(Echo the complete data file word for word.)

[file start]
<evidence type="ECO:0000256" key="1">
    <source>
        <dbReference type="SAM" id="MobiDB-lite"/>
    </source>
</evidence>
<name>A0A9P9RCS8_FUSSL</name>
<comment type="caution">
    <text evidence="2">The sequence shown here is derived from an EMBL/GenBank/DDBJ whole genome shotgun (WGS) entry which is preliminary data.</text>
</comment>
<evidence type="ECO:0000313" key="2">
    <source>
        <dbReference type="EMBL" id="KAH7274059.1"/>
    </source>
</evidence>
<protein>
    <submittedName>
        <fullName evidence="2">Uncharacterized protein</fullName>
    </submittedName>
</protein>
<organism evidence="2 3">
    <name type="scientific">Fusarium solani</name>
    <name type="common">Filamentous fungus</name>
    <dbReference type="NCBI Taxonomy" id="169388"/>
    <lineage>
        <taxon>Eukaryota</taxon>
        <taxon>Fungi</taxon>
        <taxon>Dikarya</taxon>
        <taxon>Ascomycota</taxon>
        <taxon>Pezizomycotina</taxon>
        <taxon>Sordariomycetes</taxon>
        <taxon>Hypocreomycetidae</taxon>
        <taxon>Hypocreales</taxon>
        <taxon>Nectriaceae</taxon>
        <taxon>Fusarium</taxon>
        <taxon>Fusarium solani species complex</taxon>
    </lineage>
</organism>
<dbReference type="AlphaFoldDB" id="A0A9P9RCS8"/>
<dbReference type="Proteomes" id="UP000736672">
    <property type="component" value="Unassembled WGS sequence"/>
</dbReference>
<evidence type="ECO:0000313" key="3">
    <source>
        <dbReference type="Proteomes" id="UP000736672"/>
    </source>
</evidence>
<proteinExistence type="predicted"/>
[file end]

<evidence type="ECO:0000256" key="1">
    <source>
        <dbReference type="SAM" id="MobiDB-lite"/>
    </source>
</evidence>
<name>A0A9P9RCS8_FUSSL</name>
<comment type="caution">
    <text evidence="2">The sequence shown here is derived from an EMBL/GenBank/DDBJ whole genome shotgun (WGS) entry which is preliminary data.</text>
</comment>
<evidence type="ECO:0000313" key="2">
    <source>
        <dbReference type="EMBL" id="KAH7274059.1"/>
    </source>
</evidence>
<protein>
    <submittedName>
        <fullName evidence="2">Uncharacterized protein</fullName>
    </submittedName>
</protein>
<organism evidence="2 3">
    <name type="scientific">Fusarium solani</name>
    <name type="common">Filamentous fungus</name>
    <dbReference type="NCBI Taxonomy" id="169388"/>
    <lineage>
        <taxon>Eukaryota</taxon>
        <taxon>Fungi</taxon>
        <taxon>Dikarya</taxon>
        <taxon>Ascomycota</taxon>
        <taxon>Pezizomycotina</taxon>
        <taxon>Sordariomycetes</taxon>
        <taxon>Hypocreomycetidae</taxon>
        <taxon>Hypocreales</taxon>
        <taxon>Nectriaceae</taxon>
        <taxon>Fusarium</taxon>
        <taxon>Fusarium solani species complex</taxon>
    </lineage>
</organism>
<dbReference type="AlphaFoldDB" id="A0A9P9RCS8"/>
<dbReference type="Proteomes" id="UP000736672">
    <property type="component" value="Unassembled WGS sequence"/>
</dbReference>
<evidence type="ECO:0000313" key="3">
    <source>
        <dbReference type="Proteomes" id="UP000736672"/>
    </source>
</evidence>
<proteinExistence type="predicted"/>